A 30-year-old teacher who had over one hundred tumors in her body refused to know her prognosis because she wanted to live out the rest of her life without fear.
Ashley Wyss was a dedicated teacher from Clintonville, Ohio, who was just 21 years old when she was diagnosed with thyroid cancer.
As her condition worsened over the years, there was a time when doctors found over one hundred tumors in the young woman’s lungs.
Despite her situation, Ashley refused to find out her prognosis because she wanted to live out the rest of her life without fear.
“It was definitely a shock, but I felt like I needed to be the strong one for my parents and friends since I was so young,” she previously said of her diagnosis.
Ashley was first diagnosed with the disease in 2011 after discovering a lump on her neck. While the teacher went into remission that same year after doctors removed her thyroid and 42 lymph nodes, the disease resurfaced in 2013, resulting in another procedure during which additional 20 lymph nodes were removed.
By the year 2015, Ashley’s doctors discovered over 100 tumors in the then-25-year-old’s lungs. After starting grueling oral chemotherapy to combat the illness, Ashley admitted feeling “miserable” whereas her therapy forced her to spend most of her time on bed rest.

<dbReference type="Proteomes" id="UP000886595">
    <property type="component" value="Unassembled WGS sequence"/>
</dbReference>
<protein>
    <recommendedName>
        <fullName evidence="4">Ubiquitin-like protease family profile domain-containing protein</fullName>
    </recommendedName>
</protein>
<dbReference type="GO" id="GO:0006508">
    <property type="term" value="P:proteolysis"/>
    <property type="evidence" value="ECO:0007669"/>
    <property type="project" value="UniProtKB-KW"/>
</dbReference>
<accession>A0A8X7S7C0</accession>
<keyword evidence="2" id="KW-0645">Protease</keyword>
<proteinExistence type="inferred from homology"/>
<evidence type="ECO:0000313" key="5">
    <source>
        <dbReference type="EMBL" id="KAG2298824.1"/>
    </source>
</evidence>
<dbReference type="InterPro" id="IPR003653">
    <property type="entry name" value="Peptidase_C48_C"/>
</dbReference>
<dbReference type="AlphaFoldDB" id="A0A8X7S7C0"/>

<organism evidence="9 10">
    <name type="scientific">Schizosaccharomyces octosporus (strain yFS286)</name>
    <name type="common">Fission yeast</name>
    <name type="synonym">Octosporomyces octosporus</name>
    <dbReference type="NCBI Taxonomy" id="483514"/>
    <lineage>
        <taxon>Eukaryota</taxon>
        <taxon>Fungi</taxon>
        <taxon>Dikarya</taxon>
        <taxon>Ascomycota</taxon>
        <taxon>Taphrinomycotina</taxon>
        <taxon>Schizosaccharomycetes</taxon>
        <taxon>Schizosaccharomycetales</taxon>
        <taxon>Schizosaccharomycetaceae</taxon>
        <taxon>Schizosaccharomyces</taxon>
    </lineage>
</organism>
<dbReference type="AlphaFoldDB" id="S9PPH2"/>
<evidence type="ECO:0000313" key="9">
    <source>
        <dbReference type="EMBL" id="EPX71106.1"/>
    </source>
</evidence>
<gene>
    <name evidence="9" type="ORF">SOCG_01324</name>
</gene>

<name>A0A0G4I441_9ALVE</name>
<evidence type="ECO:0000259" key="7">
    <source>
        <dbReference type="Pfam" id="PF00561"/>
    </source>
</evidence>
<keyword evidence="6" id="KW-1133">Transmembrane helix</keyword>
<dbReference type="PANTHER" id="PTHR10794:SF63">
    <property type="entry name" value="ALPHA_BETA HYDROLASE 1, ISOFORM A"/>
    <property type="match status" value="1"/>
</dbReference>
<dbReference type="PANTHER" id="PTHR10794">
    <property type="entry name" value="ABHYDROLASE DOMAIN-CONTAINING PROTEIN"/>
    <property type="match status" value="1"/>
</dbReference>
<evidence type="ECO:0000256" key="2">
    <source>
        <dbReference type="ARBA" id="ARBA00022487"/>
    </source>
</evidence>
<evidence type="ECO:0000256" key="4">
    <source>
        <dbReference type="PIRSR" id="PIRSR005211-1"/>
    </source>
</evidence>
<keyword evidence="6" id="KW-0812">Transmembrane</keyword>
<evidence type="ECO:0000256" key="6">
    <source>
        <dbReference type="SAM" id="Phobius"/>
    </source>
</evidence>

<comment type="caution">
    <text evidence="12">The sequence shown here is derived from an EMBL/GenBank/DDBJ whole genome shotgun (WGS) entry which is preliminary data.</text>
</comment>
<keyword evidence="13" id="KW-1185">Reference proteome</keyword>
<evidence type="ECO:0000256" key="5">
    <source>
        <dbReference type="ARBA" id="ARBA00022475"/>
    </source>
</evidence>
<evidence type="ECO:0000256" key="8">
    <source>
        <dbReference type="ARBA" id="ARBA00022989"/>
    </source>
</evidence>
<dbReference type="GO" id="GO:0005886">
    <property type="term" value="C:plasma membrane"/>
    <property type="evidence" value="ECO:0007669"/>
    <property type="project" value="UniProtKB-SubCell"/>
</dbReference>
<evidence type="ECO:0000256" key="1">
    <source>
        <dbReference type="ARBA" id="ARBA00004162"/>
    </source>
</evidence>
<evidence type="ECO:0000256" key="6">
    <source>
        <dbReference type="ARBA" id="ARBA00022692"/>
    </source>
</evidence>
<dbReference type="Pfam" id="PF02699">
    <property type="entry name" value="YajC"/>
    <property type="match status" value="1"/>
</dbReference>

Throughout the years, the teacher refused to find out her prognosis and continued living her life to the fullest.
In 2017, a year after marrying the love of her life, Ashley became one of the first twenty patients in the world to receive an experimental anti-cancer drug known as Loxo 292.
While the drug appeared to be effective at the beginning, the disease eventually returned. After one of the tumors located on her spine caused her vertebrae to crack, Ashley underwent surgery during which metal rods were inserted into her spine to allow her to continue walking.
After resuming her Loxo 292 treatment, Ashley allegedly started “feeling great” and continued her job as a teacher. On the side, she also started working as a fitness and health influencer.
“I’ve never asked what my prognosis is, and it’s not something I will ask. I’m all about living in the present and taking each day as it comes,” she previously expressed.
“I’d rather not worry about the future and the ‘what ifs!’”
On Sunday, the inspirational 30-year-old passed away at her home in Clintonville in the presence of her family. May she rest in peace.